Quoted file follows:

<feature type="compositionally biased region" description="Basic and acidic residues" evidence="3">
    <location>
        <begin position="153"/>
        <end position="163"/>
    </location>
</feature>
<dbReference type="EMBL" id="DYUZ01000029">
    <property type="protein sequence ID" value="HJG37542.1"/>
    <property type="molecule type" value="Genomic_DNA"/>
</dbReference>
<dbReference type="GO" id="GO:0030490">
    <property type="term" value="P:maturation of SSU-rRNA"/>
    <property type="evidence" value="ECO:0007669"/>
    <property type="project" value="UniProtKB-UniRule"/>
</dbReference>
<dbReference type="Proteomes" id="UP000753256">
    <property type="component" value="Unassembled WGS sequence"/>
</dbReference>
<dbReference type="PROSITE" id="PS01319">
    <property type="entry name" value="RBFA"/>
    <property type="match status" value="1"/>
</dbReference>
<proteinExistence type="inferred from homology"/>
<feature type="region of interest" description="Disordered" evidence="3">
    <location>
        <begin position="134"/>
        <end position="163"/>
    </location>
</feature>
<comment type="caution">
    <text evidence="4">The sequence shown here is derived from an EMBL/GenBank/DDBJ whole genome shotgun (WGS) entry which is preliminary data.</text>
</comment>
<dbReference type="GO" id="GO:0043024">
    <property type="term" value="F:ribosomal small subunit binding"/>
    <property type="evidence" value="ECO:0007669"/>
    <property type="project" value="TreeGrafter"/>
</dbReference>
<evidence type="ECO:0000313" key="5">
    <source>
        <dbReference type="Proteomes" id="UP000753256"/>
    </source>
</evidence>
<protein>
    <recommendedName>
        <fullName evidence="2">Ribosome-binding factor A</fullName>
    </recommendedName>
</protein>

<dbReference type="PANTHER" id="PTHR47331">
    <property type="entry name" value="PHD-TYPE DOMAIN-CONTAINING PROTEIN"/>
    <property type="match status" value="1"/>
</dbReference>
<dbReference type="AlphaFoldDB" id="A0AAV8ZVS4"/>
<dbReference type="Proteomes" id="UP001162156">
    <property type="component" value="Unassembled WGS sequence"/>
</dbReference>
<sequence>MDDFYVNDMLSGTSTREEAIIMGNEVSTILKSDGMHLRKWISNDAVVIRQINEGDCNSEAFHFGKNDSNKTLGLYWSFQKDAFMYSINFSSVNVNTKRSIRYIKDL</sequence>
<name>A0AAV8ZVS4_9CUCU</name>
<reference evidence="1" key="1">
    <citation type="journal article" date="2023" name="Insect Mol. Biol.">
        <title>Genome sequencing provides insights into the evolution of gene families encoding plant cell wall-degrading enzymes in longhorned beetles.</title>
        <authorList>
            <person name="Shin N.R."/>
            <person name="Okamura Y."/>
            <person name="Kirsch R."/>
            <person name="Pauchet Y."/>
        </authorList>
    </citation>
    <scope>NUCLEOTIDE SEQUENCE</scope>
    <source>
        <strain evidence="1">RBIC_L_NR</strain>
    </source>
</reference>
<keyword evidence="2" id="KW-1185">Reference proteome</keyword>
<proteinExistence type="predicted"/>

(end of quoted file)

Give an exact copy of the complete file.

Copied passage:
<feature type="compositionally biased region" description="Basic and acidic residues" evidence="3">
    <location>
        <begin position="153"/>
        <end position="163"/>
    </location>
</feature>
<dbReference type="EMBL" id="DYUZ01000029">
    <property type="protein sequence ID" value="HJG37542.1"/>
    <property type="molecule type" value="Genomic_DNA"/>
</dbReference>
<dbReference type="GO" id="GO:0030490">
    <property type="term" value="P:maturation of SSU-rRNA"/>
    <property type="evidence" value="ECO:0007669"/>
    <property type="project" value="UniProtKB-UniRule"/>
</dbReference>
<dbReference type="Proteomes" id="UP000753256">
    <property type="component" value="Unassembled WGS sequence"/>
</dbReference>
<dbReference type="PROSITE" id="PS01319">
    <property type="entry name" value="RBFA"/>
    <property type="match status" value="1"/>
</dbReference>
<proteinExistence type="inferred from homology"/>
<feature type="region of interest" description="Disordered" evidence="3">
    <location>
        <begin position="134"/>
        <end position="163"/>
    </location>
</feature>
<comment type="caution">
    <text evidence="4">The sequence shown here is derived from an EMBL/GenBank/DDBJ whole genome shotgun (WGS) entry which is preliminary data.</text>
</comment>
<dbReference type="GO" id="GO:0043024">
    <property type="term" value="F:ribosomal small subunit binding"/>
    <property type="evidence" value="ECO:0007669"/>
    <property type="project" value="TreeGrafter"/>
</dbReference>
<evidence type="ECO:0000313" key="5">
    <source>
        <dbReference type="Proteomes" id="UP000753256"/>
    </source>
</evidence>
<protein>
    <recommendedName>
        <fullName evidence="2">Ribosome-binding factor A</fullName>
    </recommendedName>
</protein>

<dbReference type="PANTHER" id="PTHR47331">
    <property type="entry name" value="PHD-TYPE DOMAIN-CONTAINING PROTEIN"/>
    <property type="match status" value="1"/>
</dbReference>
<dbReference type="AlphaFoldDB" id="A0AAV8ZVS4"/>
<dbReference type="Proteomes" id="UP001162156">
    <property type="component" value="Unassembled WGS sequence"/>
</dbReference>
<sequence>MDDFYVNDMLSGTSTREEAIIMGNEVSTILKSDGMHLRKWISNDAVVIRQINEGDCNSEAFHFGKNDSNKTLGLYWSFQKDAFMYSINFSSVNVNTKRSIRYIKDL</sequence>
<name>A0AAV8ZVS4_9CUCU</name>
<reference evidence="1" key="1">
    <citation type="journal article" date="2023" name="Insect Mol. Biol.">
        <title>Genome sequencing provides insights into the evolution of gene families encoding plant cell wall-degrading enzymes in longhorned beetles.</title>
        <authorList>
            <person name="Shin N.R."/>
            <person name="Okamura Y."/>
            <person name="Kirsch R."/>
            <person name="Pauchet Y."/>
        </authorList>
    </citation>
    <scope>NUCLEOTIDE SEQUENCE</scope>
    <source>
        <strain evidence="1">RBIC_L_NR</strain>
    </source>
</reference>
<keyword evidence="2" id="KW-1185">Reference proteome</keyword>
<proteinExistence type="predicted"/>